# Solving a simple logarithm

1. Jul 16, 2007

### obsolete

Hi everyone.

I know this question is quite simple but I can't wrap my head around it at the moment..

Solve for y: ln(x) + ln(y) = 0

I've tried differentiating both terms and then arranging for y but I get y = -x. The answer is meant to be y = 1/x.

Thanks all!

2. Jul 16, 2007

### ranger

ln(x) + ln(y) = ln(xy)

3. Jul 16, 2007

### Gib Z

Taking ln x to the other side and exponentiating gives:

$$y = e^{-\ln x}$$

I think the problem you are having is that you are thinking "$e^{\ln x}= x$, so this one should be -x". But remember the the negative sign is in the exponent.

If that is still not clear enough perhaps this will help : $a \log x = \log (x^a)$ for any base.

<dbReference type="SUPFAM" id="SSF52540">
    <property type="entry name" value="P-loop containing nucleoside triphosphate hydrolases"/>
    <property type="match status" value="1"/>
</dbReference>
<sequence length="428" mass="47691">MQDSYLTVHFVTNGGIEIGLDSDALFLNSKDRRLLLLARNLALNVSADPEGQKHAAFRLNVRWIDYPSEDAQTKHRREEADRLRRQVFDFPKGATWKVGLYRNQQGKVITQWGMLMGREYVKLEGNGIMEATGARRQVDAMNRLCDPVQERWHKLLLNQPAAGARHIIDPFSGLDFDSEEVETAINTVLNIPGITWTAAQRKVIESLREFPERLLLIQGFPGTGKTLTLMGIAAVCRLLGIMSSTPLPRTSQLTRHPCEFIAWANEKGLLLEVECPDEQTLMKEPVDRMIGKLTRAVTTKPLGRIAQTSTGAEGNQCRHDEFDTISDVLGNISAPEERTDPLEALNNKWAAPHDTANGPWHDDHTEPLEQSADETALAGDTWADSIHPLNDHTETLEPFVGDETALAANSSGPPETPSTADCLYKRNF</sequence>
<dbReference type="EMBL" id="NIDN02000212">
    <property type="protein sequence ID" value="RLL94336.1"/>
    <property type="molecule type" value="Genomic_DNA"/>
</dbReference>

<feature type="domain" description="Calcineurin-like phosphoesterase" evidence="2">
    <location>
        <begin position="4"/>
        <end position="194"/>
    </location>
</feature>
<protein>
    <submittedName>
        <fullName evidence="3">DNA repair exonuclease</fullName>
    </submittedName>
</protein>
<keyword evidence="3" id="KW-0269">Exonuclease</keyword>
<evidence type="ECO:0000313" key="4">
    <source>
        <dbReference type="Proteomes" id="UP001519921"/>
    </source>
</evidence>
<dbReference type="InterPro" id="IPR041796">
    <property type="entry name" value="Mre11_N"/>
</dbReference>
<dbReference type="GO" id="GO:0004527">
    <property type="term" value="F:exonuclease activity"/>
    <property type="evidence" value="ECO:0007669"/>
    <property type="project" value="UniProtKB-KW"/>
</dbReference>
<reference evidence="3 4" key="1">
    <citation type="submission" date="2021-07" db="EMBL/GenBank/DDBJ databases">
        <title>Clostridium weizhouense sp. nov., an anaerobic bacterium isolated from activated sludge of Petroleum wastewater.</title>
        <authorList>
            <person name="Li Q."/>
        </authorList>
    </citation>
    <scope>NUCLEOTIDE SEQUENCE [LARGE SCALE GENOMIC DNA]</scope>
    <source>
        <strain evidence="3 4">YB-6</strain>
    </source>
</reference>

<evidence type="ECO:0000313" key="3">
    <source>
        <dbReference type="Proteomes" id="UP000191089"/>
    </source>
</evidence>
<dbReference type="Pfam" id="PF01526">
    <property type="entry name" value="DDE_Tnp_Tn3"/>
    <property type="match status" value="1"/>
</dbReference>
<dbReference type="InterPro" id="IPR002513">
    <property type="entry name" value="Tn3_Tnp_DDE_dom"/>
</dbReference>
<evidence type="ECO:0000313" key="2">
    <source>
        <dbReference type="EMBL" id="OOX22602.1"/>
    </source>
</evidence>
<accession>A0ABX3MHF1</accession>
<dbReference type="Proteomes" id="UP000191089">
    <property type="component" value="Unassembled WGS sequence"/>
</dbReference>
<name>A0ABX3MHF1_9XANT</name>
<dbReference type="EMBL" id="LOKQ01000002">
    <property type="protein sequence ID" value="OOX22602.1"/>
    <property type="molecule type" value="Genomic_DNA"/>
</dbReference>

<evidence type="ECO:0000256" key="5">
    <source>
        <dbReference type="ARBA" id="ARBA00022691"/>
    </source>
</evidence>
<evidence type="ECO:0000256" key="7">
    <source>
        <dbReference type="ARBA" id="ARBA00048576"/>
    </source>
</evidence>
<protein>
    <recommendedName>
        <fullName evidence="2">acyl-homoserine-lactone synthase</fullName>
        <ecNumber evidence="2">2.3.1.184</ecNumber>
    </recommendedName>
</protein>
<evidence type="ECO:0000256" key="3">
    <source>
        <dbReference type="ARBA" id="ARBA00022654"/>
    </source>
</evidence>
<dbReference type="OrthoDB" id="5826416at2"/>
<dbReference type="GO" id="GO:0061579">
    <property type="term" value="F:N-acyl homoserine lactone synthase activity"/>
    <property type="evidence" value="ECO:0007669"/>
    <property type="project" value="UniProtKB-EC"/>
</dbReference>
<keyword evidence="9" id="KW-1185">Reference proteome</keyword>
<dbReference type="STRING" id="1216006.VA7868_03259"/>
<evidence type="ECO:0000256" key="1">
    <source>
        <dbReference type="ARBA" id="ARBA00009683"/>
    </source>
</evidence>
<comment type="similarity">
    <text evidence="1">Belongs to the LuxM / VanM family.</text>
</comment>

4. Jul 16, 2007

### Kummer

You cannot differentiate both sides, because those are numbers not functions. The derivatives will yield zero and nothing important.

5. Jul 16, 2007

### HallsofIvy

Staff Emeritus
Gosh, do I feel dumb! I did that by writing it as ln x= -ln y.

Yes, ln x+ ln y= ln xy= 0 is easier.

6. Jul 16, 2007

### obsolete

Thanks for the replies everyone.

I had already considered ln(x) + ln(y) = ln(xy) but I don't know how to approach the problem using this law. Any directions?

Thanks again.

7. Jul 16, 2007

### Dick

You've got ln(xy)=0. What then is the value of xy?

8. Jul 16, 2007

### K.J.Healey

Forget the ln(xy), and use your ln(x)+ln(y)=0
do what you did next, your gut instinct was right.
ln(x)=-ln(y)
now dont exponentiate yet, whats -ln(y)? Remeber a*log(x) = log(x^a) right? so whats (-1)*ln(y)?

After you understand that, exponentiate, and solve :) e^log(a)=a

9. Jul 16, 2007

### K.J.Healey

Just to add, the ln(xy) way works too. Its just that I don't want you to think that the way you started was wrong.

10. Jul 16, 2007

### obsolete

I finally understand =)

Thanks all!